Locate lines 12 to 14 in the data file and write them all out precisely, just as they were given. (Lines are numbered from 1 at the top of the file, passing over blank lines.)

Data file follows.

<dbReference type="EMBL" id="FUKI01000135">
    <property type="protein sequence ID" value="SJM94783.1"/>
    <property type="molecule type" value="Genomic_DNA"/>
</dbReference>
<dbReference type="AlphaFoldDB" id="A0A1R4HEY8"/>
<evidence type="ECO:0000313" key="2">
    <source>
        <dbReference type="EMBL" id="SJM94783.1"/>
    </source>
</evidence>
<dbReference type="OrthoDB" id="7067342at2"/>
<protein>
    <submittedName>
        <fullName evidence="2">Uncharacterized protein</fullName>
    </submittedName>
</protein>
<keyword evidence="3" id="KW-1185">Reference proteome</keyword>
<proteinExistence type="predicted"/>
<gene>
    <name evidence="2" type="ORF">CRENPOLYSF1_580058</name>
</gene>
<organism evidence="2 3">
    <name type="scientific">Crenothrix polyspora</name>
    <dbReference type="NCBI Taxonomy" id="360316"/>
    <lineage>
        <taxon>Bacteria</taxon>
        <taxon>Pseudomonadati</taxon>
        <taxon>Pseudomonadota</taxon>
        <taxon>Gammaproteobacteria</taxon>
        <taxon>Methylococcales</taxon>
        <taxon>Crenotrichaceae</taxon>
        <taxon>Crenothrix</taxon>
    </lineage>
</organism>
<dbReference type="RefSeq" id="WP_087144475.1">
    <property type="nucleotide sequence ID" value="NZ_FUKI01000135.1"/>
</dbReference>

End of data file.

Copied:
<protein>
    <submittedName>
        <fullName evidence="2">Uncharacterized protein</fullName>